George Strait's Top 20 Songs Of All Time: Nos. 5-1
As Rocks Off dives into the top slots of our favorite George Strait songs from his 30-year career - see Nos. 20-16, 15-11 and 10-6 - we are waiting anxiously to see if King George was able to knock Lil' Wayne's Tha Carter IV from atop the Billboard 200. A top seat for the brand-new Here For a Good Time on the country albums chart is an absolute reality, just as Houston is hot and beer is best cold.
This past weekend, we picked up 2006's It Just Comes Natural, which features "How 'Bout Them Cowgirls," "I Ain't Her Cowboy Anymore" and the spiritual brother of "Ocean Front Property," a rib-tickler called "She Told Me So." Yes, we do buy at least one Strait album once a week, booze budget permitting. But then again, if we are drinking a lot, Strait's music is actually a part of our liquid diet, like ice or Coca-Cola.
We finish up this list with a few of Strait's best and most beloved tracks. Knowing the Rocks Off team, this list could have gone on for weeks. Hit up our Rdio account to dive into the mouth of madness... if you dare.
5. "Amarillo By Morning": Gene Elders' fiddle alone - one of the most beautiful and recognizable melodies in country music history - would be enough to land "Amarillo" in the Top 5, but it's also got one of the best key changes in George Strait's catalog and one of the best back stories we've ever heard. Rocks Off Jr. told you all about it back in June. Chris Gray
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Written By: Terry Stafford Originally Released On: Strait From the Heart (1982)
4. "The Chair": Paul Franklin's steel guitar strikes again on this list, during the intro of what is arguably Strait's best-known cut, written by the late songwriting great Hank Cochran. Strait's ability to take a song and make it into a conversational honky-tonk masterpiece is a testament to what has made him King George since 1981. Also, the character in the song is kind of devious, and a smooth operator. Shit, just watch the video's beginning when Strait pulls up his head into the light and starts slaying the ladies. And you know that the guy at the bar has used that "chair" line before, and there has to be a line of teary-eyed women to prove it. Craig Hlavaty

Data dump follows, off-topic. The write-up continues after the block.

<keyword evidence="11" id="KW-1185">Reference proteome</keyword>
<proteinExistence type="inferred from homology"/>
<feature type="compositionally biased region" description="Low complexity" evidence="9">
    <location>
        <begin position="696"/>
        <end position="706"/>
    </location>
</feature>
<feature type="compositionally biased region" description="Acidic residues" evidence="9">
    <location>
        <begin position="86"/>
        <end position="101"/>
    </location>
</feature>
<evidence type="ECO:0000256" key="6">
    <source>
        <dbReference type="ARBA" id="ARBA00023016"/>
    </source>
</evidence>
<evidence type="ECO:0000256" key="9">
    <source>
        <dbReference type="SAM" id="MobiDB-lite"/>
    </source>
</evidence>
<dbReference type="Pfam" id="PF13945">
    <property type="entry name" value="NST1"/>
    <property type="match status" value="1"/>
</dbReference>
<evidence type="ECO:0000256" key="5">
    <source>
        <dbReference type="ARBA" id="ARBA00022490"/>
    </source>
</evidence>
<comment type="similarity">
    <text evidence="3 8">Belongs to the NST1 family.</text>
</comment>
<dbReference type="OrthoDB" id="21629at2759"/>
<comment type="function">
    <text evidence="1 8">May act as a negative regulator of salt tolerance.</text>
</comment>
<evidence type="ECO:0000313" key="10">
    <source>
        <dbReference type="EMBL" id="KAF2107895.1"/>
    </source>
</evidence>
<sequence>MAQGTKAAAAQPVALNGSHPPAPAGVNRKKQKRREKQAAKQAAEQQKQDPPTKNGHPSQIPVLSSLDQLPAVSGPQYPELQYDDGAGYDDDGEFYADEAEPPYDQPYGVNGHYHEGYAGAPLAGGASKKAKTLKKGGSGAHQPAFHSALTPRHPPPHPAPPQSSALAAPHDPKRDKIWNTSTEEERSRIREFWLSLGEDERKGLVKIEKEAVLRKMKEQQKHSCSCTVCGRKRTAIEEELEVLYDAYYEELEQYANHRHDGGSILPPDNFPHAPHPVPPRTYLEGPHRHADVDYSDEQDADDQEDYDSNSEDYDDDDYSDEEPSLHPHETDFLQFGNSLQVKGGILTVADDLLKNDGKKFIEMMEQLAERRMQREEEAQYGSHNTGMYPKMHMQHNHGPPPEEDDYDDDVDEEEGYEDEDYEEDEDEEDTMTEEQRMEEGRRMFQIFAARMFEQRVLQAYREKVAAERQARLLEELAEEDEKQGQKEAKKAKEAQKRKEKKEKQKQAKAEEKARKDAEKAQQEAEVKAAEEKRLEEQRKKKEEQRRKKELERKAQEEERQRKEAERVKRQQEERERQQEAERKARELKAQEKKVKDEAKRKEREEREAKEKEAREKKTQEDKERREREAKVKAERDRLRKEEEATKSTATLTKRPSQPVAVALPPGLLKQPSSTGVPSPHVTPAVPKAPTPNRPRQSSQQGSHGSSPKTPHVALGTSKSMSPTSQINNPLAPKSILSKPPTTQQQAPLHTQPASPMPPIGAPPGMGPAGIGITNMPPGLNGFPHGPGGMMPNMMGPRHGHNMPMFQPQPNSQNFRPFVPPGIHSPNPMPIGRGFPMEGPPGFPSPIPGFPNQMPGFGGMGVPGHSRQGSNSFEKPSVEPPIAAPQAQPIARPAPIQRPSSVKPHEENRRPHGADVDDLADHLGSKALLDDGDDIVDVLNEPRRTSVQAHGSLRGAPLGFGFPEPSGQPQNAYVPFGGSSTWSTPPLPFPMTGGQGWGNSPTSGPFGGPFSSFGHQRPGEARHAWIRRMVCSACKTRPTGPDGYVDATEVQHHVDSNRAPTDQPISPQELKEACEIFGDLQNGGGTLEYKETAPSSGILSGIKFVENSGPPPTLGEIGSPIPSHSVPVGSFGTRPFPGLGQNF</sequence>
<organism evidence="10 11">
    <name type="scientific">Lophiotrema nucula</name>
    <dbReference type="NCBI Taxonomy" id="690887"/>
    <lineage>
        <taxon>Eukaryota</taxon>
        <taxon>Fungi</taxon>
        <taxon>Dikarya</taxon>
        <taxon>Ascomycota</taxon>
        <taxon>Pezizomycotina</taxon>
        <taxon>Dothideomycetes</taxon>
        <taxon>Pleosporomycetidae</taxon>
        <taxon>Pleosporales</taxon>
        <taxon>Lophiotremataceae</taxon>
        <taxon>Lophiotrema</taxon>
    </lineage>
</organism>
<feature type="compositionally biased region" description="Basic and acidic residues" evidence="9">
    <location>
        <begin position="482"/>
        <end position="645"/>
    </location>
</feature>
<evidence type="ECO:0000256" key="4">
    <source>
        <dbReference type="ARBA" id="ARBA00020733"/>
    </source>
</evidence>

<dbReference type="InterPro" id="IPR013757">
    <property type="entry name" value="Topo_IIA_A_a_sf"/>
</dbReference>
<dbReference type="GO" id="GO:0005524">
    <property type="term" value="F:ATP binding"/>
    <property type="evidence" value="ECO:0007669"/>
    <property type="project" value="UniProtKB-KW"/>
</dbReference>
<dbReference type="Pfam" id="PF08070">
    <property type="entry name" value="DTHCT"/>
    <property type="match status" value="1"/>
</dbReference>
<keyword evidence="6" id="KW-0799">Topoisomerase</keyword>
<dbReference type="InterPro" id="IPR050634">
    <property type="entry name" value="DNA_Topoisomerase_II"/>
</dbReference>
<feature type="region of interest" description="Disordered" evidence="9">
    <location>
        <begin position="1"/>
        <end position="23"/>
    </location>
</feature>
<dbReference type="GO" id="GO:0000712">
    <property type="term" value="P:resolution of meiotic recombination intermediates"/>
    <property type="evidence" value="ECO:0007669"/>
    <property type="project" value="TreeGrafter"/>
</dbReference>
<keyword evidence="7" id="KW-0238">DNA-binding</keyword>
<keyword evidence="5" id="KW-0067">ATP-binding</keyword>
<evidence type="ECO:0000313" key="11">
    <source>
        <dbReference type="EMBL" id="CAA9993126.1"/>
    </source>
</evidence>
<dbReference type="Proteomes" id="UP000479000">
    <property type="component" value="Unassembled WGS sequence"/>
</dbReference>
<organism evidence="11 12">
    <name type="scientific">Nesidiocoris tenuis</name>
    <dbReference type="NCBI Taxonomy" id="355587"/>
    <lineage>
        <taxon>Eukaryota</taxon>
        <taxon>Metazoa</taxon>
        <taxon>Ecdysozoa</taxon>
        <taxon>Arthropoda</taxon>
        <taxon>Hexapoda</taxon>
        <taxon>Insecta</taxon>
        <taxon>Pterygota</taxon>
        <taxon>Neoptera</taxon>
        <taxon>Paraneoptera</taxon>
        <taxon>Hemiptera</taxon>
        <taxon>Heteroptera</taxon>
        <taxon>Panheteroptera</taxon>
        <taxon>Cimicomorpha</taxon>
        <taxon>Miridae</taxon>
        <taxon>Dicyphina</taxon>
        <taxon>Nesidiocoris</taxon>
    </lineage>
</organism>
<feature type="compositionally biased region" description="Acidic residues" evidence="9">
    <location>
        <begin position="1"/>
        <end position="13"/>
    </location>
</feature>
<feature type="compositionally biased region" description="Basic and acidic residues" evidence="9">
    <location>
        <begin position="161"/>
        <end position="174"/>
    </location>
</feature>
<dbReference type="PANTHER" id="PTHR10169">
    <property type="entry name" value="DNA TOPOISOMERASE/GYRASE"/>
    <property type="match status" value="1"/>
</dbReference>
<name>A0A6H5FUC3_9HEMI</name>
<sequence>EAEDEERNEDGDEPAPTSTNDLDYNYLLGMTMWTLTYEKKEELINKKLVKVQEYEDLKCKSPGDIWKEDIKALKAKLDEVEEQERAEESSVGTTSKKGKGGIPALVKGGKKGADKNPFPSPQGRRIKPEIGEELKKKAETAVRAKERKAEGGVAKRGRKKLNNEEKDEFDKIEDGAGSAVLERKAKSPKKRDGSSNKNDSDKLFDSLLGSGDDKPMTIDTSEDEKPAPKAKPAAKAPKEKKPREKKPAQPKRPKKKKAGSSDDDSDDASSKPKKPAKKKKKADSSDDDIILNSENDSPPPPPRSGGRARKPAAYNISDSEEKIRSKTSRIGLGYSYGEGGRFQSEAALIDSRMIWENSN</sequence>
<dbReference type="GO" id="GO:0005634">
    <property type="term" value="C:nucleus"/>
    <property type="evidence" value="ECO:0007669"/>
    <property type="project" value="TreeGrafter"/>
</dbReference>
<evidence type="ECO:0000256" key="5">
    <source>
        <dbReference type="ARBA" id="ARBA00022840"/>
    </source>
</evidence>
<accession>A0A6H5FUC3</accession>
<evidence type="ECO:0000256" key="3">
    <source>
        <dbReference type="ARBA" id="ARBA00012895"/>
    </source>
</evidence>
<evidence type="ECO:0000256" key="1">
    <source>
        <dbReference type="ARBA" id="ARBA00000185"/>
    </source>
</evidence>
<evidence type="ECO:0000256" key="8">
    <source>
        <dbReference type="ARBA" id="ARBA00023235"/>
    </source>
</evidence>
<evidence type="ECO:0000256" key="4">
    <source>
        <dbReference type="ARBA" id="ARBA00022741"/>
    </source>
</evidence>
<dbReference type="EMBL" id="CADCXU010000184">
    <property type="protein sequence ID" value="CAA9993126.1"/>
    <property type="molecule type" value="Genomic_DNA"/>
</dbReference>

Written By: Hank Cochran Originally Released On: Something Special (1985)
3. "Gone As a Girl Can Get": Coming just as the pop-country epidemic was hitting its stride, Holding My Own saw Strait laughing at the new kids coming up in the industry who would attempt to usurp his throne, using Western Swing and the timeless crooning of "All of Me (Loves All of You)" to hold his own against the frilly hair and fancy pearl snaps surrounding him. Compared to the other country records of that year - Billy Ray Cyrus' Some Gave All; Garth Brooks' The Chase - this was Strait's meat-and-potatoes declaration. "Gone As a Girl Can Get" was positively simple and straightforward, and sans fireworks. C.H.
Written By: Jerry Max Lane Originally Released On: Holding My Own (1992)
2. "Unwound": Fiddle high up in the mix, Strait's first Top 10 hit is a tale as old as country music itself, tailored for the post-women's-lib early '80s: Man takes woman for granted, she gives him what-for, he seeks solace on a barstool. Much more upbeat than it has any right to be, "Unwound" sold the first few thousand albums in a career that would eventually reach some 70 million. C.G.
Written By: Dean Dillon & Frank Dycus Originally Released On: Strait Country (1981)
1. "Fool Hearted Memory": He had other hits before, but "Fool Hearted Memory" was Strait's first No. 1, and the song that proved he was here to stay. Conversational as Sinatra, moony as Merle Haggard, Strait's voice immediately entered the pantheon of country greats as the nimble lead guitar pitched in just enough twang. I don't even remember how young I was when I first heard this song, but today I can call up all the words from memory on a dime. Nickel and dime. Sometimes songwriting by committee gets it right.
Written By: Byron Hill, Alan R. Mevis, Blake Mevis & David Wills Originally Released On: Strait From the Heart
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